This news item expired on Friday, March 12, 2021 so the information below could be outdated or incorrect.
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Buncombe County continues to be proactive as it tracks the spread of COVID-19, commonly referred to as coronavirus. In a move to leverage state and federal funding and galvanize community resources, Buncombe County has declared an official state of emergency effective March 12 until further notice. Chairman of the Board of Commissioners Brownie Newman says the move achieves three important goals: makes Buncombe County eligible for state and federal funds correlated to coronavirus; sends a clear message to the community that this is a serious health concern; and that all municipalities in the County are working in a coordinated fashion. “I urge everyone to avoid public gatherings that are not essential,” said Newman. “We know that taking this step is one of the most effective things we can do to slow the spread.”
Emergency Operations Center
Declaring a local state of emergency also allows the County to open its emergency operations center (EOC). Emergency Services Director Taylor Jones said that means having representatives from the County, its six municipalities, school systems, Red Cross, and other stakeholders in one room. “One of the most important things a community can do is come together in a unified fashion and make decisions jointly,” noted Jones. The EOC will also allow the County to establish testing sites. “We are taking steps to strengthen community partnerships and protect the most vulnerable populations,” said Jones, noting there is an intentional effort to raise awareness at high-risk facilities like nursing homes.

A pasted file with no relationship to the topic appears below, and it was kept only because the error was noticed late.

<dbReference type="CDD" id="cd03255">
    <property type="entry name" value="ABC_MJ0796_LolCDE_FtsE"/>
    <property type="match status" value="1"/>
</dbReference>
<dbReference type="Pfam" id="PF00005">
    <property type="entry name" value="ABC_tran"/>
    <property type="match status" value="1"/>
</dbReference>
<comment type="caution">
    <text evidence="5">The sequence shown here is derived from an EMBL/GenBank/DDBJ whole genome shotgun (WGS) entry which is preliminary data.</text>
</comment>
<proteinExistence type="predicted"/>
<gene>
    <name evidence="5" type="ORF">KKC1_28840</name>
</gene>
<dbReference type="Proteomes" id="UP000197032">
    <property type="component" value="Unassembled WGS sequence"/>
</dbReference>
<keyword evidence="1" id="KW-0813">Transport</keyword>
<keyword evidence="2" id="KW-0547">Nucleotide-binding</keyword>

Update on coronavirus in Buncombe County
As of March 12, 2:30 p.m., there are 14 presumptive positive cases of coronavirus and one CDC-confirmed case in North Carolina, according the County Health Director Dr. Jennifer Mullendore. There are no cases in Buncombe County, but several people in the County are under investigation. “We are working closely with the medical community in making sure people under investigation are being managed appropriately and there is no further risk of exposure,” said Dr. Mullendore. She also urged anyone with symptoms like fever, cough, and difficulty breathing to call your doctor for an assessment. If you don’t have a primary care provider, please contact an urgent care facility. Health care officials are stressing that you do not show up before calling.
This is an evolving situation and information is constantly changing. For more resources on prevention best practices and news updates, visit Buncombe Ready. You can find the Declaration of a Local State Emergency PDF below.